In recent years, I’ve often found myself returning to this poem by William Wordsworth, especially the last two lines.
“Once did she hold the gorgeous east in fee;
And was the safeguard of the west: the worth
Of Venice did not fall below her birth,
Venice, the eldest Child of Liberty.
She was a maiden City, bright and free
No guild seduced, no force could violate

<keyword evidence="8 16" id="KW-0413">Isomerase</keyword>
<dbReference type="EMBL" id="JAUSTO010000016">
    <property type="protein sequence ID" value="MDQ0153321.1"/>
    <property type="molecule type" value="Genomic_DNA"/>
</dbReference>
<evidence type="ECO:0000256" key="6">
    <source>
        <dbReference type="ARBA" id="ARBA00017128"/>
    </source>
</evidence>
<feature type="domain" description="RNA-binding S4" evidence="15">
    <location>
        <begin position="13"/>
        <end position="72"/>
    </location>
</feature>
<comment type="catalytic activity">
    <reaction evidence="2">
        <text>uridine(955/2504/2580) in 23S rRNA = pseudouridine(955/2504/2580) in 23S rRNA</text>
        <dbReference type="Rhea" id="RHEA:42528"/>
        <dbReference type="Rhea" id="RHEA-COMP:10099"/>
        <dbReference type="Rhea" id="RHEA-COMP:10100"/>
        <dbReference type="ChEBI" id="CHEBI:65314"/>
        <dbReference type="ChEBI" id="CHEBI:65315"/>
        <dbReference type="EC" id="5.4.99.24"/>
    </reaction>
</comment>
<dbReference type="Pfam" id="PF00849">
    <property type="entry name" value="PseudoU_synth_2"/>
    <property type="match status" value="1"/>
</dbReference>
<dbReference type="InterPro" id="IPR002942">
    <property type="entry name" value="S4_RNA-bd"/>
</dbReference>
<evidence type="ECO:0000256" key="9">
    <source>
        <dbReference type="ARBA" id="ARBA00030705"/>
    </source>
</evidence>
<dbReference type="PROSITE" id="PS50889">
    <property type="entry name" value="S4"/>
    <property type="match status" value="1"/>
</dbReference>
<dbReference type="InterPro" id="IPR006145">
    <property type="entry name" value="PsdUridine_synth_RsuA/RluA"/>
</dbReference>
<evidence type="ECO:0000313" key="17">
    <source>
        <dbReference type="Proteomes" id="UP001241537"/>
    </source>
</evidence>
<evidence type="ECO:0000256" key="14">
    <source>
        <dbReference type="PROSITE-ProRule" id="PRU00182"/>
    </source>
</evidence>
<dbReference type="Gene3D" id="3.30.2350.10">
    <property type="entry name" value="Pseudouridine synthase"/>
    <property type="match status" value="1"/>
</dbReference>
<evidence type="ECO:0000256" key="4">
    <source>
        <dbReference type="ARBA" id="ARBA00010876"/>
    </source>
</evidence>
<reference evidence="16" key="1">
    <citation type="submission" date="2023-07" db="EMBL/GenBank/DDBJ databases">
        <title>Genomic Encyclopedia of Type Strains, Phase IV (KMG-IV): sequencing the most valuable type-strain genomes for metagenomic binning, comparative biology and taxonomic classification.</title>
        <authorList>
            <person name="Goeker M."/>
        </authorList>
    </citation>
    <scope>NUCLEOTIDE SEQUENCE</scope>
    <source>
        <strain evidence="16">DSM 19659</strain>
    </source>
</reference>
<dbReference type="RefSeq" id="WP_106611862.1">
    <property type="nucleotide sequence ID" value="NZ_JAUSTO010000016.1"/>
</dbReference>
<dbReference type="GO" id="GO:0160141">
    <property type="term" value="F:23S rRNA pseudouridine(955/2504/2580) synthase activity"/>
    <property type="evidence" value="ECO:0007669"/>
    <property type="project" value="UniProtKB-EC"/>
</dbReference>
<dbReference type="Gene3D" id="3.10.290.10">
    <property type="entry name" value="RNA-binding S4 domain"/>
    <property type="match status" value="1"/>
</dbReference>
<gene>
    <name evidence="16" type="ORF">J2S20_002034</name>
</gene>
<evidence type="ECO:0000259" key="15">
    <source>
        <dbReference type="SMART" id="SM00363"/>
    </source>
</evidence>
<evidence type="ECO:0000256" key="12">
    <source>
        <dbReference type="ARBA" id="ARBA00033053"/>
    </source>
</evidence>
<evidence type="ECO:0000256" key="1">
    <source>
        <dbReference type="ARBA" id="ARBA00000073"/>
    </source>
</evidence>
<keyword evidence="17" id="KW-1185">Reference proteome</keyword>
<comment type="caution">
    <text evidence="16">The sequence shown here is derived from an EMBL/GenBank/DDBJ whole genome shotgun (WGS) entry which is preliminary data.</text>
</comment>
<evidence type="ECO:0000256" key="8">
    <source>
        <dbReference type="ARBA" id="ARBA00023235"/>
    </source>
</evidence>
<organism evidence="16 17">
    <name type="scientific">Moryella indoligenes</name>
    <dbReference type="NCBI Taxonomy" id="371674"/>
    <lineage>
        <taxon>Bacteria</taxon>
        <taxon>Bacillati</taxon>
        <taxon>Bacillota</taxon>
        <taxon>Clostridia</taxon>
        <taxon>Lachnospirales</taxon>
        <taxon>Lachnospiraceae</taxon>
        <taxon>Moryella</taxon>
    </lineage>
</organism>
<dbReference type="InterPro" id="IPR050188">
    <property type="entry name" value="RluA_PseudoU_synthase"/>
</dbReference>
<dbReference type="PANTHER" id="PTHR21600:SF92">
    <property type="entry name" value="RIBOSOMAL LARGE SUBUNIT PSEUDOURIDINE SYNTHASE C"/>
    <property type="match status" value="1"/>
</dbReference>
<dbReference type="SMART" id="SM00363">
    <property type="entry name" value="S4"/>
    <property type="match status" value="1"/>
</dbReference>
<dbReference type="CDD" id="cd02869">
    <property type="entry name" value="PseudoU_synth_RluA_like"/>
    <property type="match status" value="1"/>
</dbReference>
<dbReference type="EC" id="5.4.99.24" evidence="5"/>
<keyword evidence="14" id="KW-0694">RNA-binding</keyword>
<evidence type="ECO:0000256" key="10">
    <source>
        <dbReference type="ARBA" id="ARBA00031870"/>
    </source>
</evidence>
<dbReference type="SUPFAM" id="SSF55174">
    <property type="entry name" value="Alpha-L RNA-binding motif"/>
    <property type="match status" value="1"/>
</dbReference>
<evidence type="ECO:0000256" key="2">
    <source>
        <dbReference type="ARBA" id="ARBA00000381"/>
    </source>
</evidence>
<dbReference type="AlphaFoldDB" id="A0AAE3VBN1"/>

And, when she took unto herself a Mate
She must espouse the everlasting Sea.
And what if she saw these glories fade,
Those titles vanish and that strength decay;
Yet shall some tribute of regret be paid
When her long life hath reached its final day:
Men are we, and must grieve when even the Shade
Of that which once was great, is passed away.”